Hydrilla is an aquatic invasive that has been found in Tompkins County

Aquatic Invasives

Plant and animal invasives threaten our watersheds here in the Finger Lakes and elsewhere, but residents can be informed, and learn ways to identify, report and help control their presence.

Cyanobacteria

Blue-Green Algae

Studies have linked invasive hydrilla to a deadly toxin produced by blue-green algae, resulting in illness and death of wild birds and domestic pets.

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Hydrilla chris evans

Hydrilla

Hydrilla is an aquatic invasive species in New York state. Find out more here about how you can identify the plant and what you can do to help.

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Zebra mussel

Zebra Mussels

Zebra mussels filter vast amounts of plankton, which decreases the food source of other species and subsequently causes a lack of clarity in the water. Learn the dangers of zebra mussels and how to prevent their spread, here.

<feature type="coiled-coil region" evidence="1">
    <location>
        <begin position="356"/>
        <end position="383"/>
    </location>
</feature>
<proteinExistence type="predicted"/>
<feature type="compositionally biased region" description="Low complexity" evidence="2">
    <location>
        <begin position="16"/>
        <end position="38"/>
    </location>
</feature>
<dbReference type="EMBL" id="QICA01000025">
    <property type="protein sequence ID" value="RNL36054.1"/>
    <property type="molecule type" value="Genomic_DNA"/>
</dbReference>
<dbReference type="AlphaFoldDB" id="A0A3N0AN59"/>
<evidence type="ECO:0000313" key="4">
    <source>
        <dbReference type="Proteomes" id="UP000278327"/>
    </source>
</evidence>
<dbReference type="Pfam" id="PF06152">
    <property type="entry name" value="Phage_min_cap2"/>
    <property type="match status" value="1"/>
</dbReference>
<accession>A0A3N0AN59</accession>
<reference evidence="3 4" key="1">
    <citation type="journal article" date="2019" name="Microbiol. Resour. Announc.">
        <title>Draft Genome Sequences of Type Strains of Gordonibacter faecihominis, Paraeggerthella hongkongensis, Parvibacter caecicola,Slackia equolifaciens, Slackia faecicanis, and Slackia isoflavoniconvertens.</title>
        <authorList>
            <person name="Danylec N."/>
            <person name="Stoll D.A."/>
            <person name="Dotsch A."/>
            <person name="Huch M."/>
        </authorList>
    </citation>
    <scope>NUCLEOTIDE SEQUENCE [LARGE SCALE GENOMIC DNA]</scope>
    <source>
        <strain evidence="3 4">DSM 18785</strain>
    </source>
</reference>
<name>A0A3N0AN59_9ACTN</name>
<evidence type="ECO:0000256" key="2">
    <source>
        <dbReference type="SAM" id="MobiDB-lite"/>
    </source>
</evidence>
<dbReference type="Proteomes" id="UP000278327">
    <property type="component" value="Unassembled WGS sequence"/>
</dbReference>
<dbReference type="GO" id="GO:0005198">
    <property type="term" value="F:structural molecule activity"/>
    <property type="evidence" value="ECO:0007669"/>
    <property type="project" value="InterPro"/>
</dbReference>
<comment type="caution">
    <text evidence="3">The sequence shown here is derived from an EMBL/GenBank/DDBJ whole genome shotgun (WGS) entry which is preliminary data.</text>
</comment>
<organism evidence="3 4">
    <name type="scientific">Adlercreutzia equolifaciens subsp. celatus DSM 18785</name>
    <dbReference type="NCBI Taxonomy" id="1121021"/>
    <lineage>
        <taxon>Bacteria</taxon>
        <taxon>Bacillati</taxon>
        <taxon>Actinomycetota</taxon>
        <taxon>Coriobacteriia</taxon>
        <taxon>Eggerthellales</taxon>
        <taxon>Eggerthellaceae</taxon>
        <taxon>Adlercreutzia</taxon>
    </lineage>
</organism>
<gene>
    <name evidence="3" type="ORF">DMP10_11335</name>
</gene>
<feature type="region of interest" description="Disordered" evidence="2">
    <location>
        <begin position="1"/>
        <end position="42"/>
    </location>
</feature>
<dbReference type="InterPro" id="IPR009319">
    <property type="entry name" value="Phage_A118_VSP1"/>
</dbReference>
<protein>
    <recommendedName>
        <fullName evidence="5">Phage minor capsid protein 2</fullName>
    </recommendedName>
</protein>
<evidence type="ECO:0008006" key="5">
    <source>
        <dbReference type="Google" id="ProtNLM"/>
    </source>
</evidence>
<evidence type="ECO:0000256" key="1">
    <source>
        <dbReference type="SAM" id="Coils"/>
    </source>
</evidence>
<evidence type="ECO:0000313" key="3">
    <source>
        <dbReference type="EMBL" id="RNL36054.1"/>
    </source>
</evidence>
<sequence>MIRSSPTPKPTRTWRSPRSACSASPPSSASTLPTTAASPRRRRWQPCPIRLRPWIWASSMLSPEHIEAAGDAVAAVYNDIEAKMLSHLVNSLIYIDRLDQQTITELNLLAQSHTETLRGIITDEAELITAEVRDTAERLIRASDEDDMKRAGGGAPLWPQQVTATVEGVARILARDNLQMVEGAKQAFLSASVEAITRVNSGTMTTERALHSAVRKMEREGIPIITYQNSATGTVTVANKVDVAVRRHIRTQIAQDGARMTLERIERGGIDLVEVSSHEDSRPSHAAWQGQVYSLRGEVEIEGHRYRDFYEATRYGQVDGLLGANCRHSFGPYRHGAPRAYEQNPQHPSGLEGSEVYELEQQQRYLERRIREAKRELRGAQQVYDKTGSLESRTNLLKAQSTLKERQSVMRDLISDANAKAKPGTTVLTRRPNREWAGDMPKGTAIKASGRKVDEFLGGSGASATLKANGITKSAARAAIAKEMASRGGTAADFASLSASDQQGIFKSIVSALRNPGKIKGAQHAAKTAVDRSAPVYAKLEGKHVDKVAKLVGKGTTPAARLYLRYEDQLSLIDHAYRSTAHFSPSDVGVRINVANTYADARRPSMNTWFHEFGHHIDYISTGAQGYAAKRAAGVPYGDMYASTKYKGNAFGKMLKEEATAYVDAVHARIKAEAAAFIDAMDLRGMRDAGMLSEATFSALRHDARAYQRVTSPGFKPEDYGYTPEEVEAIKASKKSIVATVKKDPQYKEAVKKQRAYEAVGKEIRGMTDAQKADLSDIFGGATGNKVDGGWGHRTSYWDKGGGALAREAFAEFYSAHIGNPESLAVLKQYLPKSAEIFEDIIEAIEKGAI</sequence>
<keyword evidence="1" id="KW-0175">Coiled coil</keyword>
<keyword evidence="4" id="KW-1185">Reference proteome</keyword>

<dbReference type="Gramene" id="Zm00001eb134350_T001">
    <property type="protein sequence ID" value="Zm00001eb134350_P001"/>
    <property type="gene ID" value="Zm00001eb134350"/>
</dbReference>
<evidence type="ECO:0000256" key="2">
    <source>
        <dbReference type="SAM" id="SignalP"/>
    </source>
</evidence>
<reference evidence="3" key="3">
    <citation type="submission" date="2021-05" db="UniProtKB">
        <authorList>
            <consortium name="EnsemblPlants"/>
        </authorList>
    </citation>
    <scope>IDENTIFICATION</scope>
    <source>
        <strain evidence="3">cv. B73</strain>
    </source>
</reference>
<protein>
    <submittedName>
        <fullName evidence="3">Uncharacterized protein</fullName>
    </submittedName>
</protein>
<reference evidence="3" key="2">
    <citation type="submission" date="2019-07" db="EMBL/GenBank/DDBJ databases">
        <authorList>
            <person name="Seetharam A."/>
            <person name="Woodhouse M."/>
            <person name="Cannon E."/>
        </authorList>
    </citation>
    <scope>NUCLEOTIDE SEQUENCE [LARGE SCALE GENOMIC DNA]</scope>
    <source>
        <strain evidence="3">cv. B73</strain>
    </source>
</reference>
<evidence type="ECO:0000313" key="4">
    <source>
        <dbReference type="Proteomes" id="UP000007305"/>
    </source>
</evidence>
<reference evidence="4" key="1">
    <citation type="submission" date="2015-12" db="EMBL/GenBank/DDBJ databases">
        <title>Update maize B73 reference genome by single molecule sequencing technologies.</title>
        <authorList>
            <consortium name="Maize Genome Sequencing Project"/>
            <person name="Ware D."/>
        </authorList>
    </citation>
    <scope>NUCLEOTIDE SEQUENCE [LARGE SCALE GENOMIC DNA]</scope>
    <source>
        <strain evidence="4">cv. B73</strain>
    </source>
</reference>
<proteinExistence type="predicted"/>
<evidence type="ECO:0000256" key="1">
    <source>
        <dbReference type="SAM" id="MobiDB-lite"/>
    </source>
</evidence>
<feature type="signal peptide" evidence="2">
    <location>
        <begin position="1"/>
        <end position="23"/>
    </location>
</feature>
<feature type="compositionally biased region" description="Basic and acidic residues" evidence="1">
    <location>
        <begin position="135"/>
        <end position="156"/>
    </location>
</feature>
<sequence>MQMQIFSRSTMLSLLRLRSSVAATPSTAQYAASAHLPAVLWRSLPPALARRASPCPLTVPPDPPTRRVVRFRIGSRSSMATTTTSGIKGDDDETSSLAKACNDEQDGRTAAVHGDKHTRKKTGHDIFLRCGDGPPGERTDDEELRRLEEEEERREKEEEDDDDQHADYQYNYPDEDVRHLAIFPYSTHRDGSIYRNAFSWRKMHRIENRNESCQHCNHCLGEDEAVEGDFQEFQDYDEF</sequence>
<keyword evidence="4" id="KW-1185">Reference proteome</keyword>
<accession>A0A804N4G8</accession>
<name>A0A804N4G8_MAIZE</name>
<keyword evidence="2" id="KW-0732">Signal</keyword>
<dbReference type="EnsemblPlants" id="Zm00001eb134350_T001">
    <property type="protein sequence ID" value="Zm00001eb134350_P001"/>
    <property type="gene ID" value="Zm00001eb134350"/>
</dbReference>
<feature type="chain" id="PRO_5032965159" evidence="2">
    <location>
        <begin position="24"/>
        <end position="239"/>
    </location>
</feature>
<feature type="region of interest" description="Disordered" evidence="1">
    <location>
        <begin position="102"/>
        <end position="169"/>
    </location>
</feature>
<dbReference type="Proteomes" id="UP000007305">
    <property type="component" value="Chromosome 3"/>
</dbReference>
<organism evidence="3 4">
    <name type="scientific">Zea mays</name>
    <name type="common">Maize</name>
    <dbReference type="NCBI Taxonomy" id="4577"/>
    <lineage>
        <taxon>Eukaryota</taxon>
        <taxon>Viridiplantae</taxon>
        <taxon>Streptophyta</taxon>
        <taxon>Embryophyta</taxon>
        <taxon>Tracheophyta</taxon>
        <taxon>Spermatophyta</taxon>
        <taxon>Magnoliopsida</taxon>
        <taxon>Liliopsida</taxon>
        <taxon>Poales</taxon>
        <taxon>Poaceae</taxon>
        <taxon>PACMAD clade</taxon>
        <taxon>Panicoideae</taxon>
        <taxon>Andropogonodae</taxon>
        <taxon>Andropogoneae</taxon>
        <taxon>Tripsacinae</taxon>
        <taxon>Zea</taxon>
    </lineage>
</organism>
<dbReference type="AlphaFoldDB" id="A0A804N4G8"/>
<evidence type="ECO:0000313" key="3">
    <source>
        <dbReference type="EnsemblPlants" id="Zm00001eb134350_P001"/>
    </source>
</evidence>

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Asian shore crab

Asian Shore Crab

The Asian Shore Crab originated in the western part of the Pacific Ocean and their growing population threaten both coastal ecosystems and aquaculture operations. Learn the dangers of Asian shore crab and how to prevent its spread, here.

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Chinese mystery snail

Chinese Mystery Snail

Chinese mystery snails can form dense populations and outcompete native species for food and habitat in lakes and streams. Learn the dangers of Chinese mystery snail and how to prevent its spread, here.

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Asian carp jumping usgs

Asian Carp

“Asian carp” typically refers to two species of invasive fish introduced from Asia: the bighead carp and the silver carp. Learn the dangers of Asian carp and how to prevent its spread, here.

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Last updated April 4, 2016